Things Fall Apart
If Facebook feeds are any measure of anxiety levels, then we’re reaching a new high. Friends’ posts share news of overt hatred and violence, the likes of which we haven’t seen in decades:
- A seemingly unending onslaught of police killings of unarmed black people.
- White supremacists shooting people as they pray, setting fire to churches, and shooting into crowds of multiethnic protesters.
- More than 1,000 mass shootings in the U.S. since the 2012 massacre of children at Sandy Hook.
- Millions of Syrian and African refugees flowing into Europe—the greatest movement of people across Europe since the Holocaust.
- The so-called Islamic State ushering in what looks to be a new world war.
- Oh, and the climate is changing at an alarming rate.
It feels like the world is unraveling.
But what if it is? What if we are, in fact, witnessing the end of the world as we know it? Would that be so bad?
Think about it. The world order, as we know it, rests on deep foundations built by worldwide colonization, imperialism, slavery, patriarchy, exploitation, and ecological consumption. Most of the violence listed above traces back to economic and social systems of dominance—one group over another or humanity’s domination of the rest of creation. White supremacists feel threatened because people of color are finally rising up and saying “No more!”
While 16 mass shootings occurred between 1995 and 2005, there were 38 from 2005 to 2015, according to a recent report by Mother Jones. In recent years, people have pushed against the gun lobby with all their might, but the NRA seemed invincible.
Finding Light in the Darkest of Days
Not since the World War II have United States politicians exercised such an extreme level of xenophobia, nationalism, and unapologetic bent toward fascism. Trump is calling Americans to break faith with our own constitution, which guarantees the protection of all faith traditions within our borders. This is not only un-American: It is ungodly. All humanity, regardless of religious affiliation, is made in the image of God. As such every human being is worthy of respect, dignity, and equal protection of the law. To scapegoat Muslim people is to scapegoat the image of God on earth.
There is a real threat, but it does not come from Islam. It comes from a relatively small band of misguided extremists who are leveraging our fear in order to destroy us — from within.
Thanksgiving, Lament, and the Story We Tell
Thanksgiving. That word holds profound meaning for Americans, most of it nostalgic. I remember in grade school when our classes would present Thanksgiving pageants that retold the story of Thanksgiving. We all know it by rote:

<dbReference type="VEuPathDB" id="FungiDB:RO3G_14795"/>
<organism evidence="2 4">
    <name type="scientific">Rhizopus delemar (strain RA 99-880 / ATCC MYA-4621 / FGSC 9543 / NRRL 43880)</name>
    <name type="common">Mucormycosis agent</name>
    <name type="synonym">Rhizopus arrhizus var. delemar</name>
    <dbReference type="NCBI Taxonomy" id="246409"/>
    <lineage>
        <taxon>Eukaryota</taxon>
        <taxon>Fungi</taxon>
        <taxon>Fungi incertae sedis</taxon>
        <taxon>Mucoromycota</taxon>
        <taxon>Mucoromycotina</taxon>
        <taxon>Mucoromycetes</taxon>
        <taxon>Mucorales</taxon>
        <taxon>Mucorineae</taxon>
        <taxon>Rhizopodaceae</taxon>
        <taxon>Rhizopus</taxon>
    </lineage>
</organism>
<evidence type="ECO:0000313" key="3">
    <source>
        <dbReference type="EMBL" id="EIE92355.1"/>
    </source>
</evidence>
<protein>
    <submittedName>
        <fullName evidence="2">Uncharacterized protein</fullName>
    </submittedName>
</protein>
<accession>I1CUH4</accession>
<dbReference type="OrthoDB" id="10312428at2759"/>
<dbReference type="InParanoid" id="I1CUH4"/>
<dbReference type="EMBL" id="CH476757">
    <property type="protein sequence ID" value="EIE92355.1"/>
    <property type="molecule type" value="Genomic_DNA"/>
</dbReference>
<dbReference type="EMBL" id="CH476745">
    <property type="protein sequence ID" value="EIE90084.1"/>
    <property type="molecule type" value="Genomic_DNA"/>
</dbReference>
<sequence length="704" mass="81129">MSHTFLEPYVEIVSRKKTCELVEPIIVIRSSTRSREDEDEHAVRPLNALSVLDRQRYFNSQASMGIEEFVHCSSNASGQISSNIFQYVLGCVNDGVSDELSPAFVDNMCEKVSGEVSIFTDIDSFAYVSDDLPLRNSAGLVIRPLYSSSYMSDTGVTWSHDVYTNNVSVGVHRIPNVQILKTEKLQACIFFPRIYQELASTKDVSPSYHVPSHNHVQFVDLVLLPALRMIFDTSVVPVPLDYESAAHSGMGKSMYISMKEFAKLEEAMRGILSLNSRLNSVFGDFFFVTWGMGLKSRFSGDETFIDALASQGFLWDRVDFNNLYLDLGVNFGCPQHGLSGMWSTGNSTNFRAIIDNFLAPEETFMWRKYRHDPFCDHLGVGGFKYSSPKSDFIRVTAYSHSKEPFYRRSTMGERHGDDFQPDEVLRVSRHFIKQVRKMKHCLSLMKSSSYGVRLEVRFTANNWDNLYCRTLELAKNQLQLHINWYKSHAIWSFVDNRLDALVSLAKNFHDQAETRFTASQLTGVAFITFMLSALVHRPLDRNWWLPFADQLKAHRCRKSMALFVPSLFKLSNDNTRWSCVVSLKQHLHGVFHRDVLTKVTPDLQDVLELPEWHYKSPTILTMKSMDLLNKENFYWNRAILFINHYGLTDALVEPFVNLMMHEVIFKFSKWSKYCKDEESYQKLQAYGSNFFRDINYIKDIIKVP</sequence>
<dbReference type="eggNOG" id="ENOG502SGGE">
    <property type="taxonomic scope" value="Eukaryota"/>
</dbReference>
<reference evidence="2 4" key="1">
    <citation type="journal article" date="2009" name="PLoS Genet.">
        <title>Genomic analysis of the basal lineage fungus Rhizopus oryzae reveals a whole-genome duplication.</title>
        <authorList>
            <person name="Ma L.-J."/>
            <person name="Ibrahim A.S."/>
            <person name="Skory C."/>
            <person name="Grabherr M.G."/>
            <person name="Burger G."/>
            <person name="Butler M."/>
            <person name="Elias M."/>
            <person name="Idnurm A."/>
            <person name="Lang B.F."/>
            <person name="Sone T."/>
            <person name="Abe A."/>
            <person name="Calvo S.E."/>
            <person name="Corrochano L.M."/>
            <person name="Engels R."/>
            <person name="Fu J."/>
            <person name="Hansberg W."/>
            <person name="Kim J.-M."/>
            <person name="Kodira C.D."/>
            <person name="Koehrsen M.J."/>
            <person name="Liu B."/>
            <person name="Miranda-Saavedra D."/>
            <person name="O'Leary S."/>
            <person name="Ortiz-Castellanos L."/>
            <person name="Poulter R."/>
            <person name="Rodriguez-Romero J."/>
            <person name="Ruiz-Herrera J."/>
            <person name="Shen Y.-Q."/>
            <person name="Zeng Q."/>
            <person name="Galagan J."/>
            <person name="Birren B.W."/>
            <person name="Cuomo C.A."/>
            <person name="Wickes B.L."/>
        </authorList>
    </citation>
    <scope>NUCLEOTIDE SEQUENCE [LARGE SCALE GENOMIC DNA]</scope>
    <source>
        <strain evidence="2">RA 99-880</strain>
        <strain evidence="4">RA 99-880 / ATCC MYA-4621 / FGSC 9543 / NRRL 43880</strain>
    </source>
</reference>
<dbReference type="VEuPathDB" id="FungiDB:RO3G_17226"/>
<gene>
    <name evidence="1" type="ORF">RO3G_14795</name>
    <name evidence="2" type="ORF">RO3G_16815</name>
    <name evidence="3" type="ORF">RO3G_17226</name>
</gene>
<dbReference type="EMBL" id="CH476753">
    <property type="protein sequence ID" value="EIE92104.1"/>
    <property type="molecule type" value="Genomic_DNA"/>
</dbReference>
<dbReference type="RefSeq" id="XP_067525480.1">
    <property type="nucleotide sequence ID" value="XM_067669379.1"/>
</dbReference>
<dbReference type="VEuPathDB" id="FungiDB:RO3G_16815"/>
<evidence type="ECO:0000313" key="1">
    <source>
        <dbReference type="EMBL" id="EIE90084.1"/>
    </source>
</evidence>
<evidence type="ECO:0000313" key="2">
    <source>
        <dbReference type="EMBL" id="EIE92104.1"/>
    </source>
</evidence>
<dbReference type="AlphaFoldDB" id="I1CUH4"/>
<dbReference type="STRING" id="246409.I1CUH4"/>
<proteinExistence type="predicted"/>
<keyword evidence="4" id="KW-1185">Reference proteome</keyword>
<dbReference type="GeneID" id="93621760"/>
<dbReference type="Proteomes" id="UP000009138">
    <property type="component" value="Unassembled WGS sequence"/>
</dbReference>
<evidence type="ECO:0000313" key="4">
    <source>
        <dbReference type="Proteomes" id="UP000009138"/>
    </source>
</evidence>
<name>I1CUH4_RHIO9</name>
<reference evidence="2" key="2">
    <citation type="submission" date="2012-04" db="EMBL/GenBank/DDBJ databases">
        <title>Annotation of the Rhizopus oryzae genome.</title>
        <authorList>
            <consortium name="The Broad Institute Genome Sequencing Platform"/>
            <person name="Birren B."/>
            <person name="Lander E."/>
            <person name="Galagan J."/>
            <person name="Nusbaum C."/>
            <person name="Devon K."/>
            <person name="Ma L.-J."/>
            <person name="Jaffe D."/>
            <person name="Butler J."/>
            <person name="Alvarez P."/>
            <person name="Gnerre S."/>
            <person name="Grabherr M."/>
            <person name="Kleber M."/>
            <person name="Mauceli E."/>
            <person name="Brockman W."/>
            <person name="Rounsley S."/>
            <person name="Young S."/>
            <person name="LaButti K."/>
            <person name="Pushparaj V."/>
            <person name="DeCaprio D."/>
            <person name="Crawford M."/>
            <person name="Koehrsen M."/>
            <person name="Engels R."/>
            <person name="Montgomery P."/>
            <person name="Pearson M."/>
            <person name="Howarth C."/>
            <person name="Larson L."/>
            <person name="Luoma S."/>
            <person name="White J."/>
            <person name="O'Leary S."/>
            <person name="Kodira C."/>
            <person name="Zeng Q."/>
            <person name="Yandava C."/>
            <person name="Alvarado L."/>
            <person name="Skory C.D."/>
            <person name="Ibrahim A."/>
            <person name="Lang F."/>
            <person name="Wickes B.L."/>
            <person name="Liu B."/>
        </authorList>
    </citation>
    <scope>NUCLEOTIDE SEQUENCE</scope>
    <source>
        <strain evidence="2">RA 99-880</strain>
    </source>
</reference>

The pilgrims were persecuted in England (probably because the men wore buckles on their hats, culottes, and white stockings — who does that?). Anyway, in 1620, they got in a boat and sailed to America, where they met brown people in paper cutout, feathered headdresses and hand-me-down 1970s fringe vests and wrangler jeans. The pilgrims said “Hi!” and the headdress people (called “Indians,” for no good reason) said “How!” When the pilgrims realized they didn’t know how to cook the food in this “new world,” the Indians showed them how to cook cornbread, cranberry sauce, and collard greens (or at least that’s how the story went in my school). Turkeys were plentiful in the new world, so when the hat buckle people and the headdress people held a feast in November of 1621 to celebrate their new friendship, a turkey sat at the center of the table.
This is the way modern adults struggle to teach children the foundations of our nation’s history. What will it take for us to face our history head on — to face the sinful foundations upon which we stand?
Death Does Not Reign
POPE FRANCIS called our country to honor the sacredness of all human life. He called on Congress to embrace a consistent ethic of life—to abolish the death penalty. The state killed no one while Francis walked among us. But three days after his departure, blood flowed.
Six people in five states were scheduled to be executed in the U.S. within one week of each other in the beginning of October:
Wednesday, Sept. 30. Kelly Gissendaner, convicted for the orchestration of the 1997 murder of her husband, converted to Christianity while on death row in Georgia. Gissendaner, a respected student of theology, was put to death after three failed Supreme Court appeals.
Wednesday, Sept. 30. Richard Glossip, who is widely believed to be innocent of the 1997 murder-for-hire for which he was convicted, was scheduled to be executed in Oklahoma, but Gov. Mary Fallin issued a stay of execution. Fallin offered the stay not because she believed that Glossip was innocent, but rather because of questions over whether the state possessed the legal drug protocol to put him to death.
Thursday, Oct. 1. Alfredo Prieto was executed in Virginia for the rape and murder of a woman and her boyfriend in 1988. Prieto was believed to be a serial murderer with an IQ below 70, according to Amnesty International. Prieto had an appeal pending when the state killed him.
Friday, Oct. 2. Kimber Edwards was convicted of the murder-for-hire of his ex-wife in 2000, but another man recently confessed to having acted alone. Edwards, who has autism, originally confessed to the crime, but at his trial and ever since he has said he was innocent. His death sentence was commuted to life in prison by Missouri Gov. Jay Nixon.
U.S. Military Action Has Never Brought Peace to the Middle East and It Won't Now